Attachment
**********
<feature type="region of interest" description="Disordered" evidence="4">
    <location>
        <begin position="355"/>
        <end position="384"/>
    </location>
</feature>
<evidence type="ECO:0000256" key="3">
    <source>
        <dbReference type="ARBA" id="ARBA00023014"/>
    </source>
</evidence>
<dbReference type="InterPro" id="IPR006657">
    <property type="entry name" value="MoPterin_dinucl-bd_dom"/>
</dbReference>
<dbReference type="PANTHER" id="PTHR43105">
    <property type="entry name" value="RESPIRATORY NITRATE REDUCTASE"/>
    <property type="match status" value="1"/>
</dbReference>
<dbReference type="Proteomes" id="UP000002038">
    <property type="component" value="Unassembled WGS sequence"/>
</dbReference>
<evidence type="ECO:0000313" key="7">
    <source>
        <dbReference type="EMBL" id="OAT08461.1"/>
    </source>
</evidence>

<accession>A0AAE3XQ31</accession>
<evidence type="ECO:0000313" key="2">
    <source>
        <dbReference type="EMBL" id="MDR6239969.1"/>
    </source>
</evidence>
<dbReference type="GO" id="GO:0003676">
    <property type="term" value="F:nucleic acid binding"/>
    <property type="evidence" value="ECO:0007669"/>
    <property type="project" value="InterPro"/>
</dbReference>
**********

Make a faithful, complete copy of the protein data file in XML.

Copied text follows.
<feature type="region of interest" description="Disordered" evidence="4">
    <location>
        <begin position="355"/>
        <end position="384"/>
    </location>
</feature>
<evidence type="ECO:0000256" key="3">
    <source>
        <dbReference type="ARBA" id="ARBA00023014"/>
    </source>
</evidence>
<dbReference type="InterPro" id="IPR006657">
    <property type="entry name" value="MoPterin_dinucl-bd_dom"/>
</dbReference>
<dbReference type="PANTHER" id="PTHR43105">
    <property type="entry name" value="RESPIRATORY NITRATE REDUCTASE"/>
    <property type="match status" value="1"/>
</dbReference>
<dbReference type="Proteomes" id="UP000002038">
    <property type="component" value="Unassembled WGS sequence"/>
</dbReference>
<evidence type="ECO:0000313" key="7">
    <source>
        <dbReference type="EMBL" id="OAT08461.1"/>
    </source>
</evidence>

<accession>A0AAE3XQ31</accession>
<evidence type="ECO:0000313" key="2">
    <source>
        <dbReference type="EMBL" id="MDR6239969.1"/>
    </source>
</evidence>
<dbReference type="GO" id="GO:0003676">
    <property type="term" value="F:nucleic acid binding"/>
    <property type="evidence" value="ECO:0007669"/>
    <property type="project" value="InterPro"/>
</dbReference>